Wednesday, March 30, 2011

Ruth Katz Crispin's Memory in My Hands: The Love Poetry of Pedro Salinas

On December 16, 2010, at 4:45 PM EST, I posted my original book review on the book’s web page hosted by Barnes & Noble. I entitled my review “A Great Starting Point to Reading Salinas’s Poetry.” Pedro Salinas, one of my favorite Spanish poets, wrote several collections of poetry during his life. The three most popular collections today are La voz a ti debida (The Voice I Owe to You), Razón de amor (A Reason for Love), and Largo lamento (Long Lament). You can say the three collections perform like a trilogy or a play with three acts about two lovers in a sweet but illicit relationship. Ruth Katz Crispin provides a valuable service to the English-speaking literary community by translating most of the poems in these three collections and placing them into one volume entitling it Memory in My Hands: The Love Poetry of Pedro Salinas. For those who want to find this volume in libraries or at bookstores, it helps to know that Tamara Alvarez-Detrell and Michael G. Paulson are the editors for the series called Currents in Comparative Romance Languages and Literatures. It is Volume 171 of the series. Peter Lang of New York published this volume in 2009. (Sorry for my choppy writing; I’m just covering my bases.) The reason for posting this review on the blog is because I just received my final draft of an article about Pedro Salinas. The article is going to appear in an upcoming publication of the Utah Academy of Sciences, Arts, and Letters. To say that I am a little excited for my first publication in an academic journal is an understatement. Forgive me for tooting my own horn.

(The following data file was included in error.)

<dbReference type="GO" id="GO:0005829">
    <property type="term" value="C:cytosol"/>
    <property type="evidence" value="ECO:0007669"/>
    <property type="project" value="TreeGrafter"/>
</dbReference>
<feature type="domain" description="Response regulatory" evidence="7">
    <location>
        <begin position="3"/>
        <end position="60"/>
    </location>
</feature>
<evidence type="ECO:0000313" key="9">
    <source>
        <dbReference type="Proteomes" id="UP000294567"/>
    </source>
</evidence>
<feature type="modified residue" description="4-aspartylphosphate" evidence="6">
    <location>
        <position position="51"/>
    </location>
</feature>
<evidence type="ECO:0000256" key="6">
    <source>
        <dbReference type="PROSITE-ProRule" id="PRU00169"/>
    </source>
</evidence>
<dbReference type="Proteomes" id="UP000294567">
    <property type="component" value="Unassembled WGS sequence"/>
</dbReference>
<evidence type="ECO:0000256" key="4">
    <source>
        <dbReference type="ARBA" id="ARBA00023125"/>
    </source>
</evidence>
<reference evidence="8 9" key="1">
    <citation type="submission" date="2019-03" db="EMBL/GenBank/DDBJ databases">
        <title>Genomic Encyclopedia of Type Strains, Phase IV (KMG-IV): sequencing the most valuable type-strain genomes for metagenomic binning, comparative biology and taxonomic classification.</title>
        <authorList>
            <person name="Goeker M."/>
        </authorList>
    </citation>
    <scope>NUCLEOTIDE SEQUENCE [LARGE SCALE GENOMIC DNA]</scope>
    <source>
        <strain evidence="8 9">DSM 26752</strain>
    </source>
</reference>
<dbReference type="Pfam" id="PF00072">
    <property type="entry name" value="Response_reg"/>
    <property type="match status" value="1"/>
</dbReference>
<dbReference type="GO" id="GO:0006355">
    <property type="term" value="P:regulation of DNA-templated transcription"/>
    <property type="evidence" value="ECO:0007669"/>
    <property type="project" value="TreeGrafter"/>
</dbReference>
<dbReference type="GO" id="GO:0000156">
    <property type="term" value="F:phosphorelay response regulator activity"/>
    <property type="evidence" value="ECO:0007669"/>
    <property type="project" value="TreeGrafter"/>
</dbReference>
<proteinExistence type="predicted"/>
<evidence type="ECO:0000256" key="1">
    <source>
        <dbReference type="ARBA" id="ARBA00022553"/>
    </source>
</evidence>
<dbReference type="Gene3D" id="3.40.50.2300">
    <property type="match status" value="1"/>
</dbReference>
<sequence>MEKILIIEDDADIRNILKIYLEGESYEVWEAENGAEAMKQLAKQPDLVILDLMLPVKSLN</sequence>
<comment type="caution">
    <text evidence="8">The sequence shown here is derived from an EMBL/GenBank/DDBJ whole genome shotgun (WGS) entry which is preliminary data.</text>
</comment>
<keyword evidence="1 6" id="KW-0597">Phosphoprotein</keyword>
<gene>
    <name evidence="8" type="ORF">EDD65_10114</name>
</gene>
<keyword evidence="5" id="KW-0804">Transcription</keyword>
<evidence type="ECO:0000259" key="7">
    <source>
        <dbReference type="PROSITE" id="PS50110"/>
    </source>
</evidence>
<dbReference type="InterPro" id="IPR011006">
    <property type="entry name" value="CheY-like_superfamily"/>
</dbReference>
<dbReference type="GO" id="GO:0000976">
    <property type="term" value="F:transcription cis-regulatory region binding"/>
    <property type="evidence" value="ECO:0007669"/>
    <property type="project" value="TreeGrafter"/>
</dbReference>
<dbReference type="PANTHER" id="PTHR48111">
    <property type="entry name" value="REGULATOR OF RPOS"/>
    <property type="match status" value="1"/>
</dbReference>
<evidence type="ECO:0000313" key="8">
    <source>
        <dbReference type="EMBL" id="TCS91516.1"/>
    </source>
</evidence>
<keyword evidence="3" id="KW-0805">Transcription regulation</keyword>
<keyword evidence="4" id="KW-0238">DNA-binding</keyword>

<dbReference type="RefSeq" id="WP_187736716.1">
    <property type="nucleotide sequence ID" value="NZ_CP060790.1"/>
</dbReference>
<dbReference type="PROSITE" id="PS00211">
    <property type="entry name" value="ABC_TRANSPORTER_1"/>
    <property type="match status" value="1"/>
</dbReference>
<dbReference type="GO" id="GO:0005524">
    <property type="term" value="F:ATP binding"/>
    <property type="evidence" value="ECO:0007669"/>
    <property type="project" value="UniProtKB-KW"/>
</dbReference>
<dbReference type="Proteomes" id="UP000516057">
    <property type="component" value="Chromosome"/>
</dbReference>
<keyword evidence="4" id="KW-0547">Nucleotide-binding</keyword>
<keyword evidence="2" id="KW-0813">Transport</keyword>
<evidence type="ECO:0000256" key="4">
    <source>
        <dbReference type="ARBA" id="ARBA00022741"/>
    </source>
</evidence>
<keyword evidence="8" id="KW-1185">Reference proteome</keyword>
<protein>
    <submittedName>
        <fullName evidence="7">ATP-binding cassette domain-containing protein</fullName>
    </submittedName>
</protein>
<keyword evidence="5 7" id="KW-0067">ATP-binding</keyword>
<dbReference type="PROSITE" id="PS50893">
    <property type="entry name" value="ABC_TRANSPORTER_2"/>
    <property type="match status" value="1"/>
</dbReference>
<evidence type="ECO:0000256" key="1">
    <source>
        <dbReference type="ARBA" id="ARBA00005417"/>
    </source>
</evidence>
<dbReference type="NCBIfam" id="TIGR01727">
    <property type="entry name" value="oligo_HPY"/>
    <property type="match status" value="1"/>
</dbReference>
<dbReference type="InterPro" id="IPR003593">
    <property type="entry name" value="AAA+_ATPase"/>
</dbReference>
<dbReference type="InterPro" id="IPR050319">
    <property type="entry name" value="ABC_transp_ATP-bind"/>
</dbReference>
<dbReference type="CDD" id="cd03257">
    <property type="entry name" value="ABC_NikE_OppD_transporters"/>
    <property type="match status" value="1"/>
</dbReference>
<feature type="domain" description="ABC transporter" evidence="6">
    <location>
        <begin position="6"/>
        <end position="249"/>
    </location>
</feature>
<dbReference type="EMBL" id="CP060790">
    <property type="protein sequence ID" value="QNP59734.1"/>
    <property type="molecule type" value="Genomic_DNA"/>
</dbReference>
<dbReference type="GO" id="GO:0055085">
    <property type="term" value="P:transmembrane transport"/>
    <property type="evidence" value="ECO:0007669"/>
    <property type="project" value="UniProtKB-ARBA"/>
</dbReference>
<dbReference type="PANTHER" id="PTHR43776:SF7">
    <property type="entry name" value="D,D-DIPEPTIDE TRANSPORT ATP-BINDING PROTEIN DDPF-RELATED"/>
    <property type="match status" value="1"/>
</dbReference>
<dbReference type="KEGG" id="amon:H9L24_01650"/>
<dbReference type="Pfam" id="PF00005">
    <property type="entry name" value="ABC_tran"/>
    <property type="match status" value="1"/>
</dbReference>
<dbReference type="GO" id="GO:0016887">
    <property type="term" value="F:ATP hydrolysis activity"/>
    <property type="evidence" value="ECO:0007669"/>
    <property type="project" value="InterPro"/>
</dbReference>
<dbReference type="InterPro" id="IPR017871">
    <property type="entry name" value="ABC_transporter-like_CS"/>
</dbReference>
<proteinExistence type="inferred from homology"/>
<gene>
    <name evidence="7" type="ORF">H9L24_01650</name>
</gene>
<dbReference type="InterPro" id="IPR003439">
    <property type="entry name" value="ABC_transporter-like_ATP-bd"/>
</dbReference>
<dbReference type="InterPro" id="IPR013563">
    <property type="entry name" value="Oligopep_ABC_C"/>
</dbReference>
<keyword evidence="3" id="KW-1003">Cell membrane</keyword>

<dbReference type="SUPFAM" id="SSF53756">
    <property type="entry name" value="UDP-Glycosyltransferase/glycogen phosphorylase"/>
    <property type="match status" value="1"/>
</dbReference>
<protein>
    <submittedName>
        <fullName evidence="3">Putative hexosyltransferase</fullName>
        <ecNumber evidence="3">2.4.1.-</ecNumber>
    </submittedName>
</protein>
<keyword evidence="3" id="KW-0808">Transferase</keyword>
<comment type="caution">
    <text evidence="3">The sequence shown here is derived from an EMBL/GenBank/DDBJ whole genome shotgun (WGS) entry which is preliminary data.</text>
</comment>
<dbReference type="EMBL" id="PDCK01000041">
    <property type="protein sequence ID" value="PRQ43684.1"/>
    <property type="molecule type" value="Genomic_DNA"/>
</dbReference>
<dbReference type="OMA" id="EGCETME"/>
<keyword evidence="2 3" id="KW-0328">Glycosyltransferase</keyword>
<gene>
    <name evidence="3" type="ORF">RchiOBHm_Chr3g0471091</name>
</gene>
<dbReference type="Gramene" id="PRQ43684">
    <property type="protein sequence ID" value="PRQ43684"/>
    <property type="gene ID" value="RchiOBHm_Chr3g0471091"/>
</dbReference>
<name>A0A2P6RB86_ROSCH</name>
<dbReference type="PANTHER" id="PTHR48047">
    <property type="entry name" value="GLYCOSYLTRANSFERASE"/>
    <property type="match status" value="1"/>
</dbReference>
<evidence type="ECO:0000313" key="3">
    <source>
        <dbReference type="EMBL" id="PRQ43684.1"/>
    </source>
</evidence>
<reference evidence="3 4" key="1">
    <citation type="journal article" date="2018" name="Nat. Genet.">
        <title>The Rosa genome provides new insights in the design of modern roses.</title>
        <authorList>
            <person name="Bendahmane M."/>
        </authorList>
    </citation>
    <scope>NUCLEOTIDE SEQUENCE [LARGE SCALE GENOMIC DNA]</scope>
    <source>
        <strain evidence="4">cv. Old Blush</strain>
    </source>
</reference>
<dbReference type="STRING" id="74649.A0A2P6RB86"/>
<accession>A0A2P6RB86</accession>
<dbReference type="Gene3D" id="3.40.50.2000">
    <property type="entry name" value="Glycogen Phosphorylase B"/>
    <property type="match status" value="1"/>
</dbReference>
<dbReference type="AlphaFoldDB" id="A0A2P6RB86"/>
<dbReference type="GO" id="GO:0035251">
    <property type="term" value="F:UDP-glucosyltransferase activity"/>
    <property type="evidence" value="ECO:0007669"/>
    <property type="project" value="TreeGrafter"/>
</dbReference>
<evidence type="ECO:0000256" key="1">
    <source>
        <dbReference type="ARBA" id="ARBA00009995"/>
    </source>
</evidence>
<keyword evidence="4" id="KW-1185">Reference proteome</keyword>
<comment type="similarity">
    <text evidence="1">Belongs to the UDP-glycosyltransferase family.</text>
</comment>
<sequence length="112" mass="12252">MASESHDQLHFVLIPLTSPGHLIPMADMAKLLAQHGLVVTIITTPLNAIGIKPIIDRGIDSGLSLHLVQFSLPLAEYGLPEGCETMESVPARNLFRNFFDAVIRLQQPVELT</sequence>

I can go on and on about Pedro Salinas or his poetry. But to spare you the long story, I want to share a portion of one of my favorite poems.

Qué alegría, vivir
sintiéndose vivido.

Rendirse

a la gran certidumbre, oscuramente,

de que otro ser, fuera de mí, muy lejos,

me está viviendo.

What a joy, to live
feeling yourself lived.

To surrender

to the great certainty, darkly,

that another being, outside of me, very far away,

is living me. (Salinas,
La voz 792-97; Crispin 39)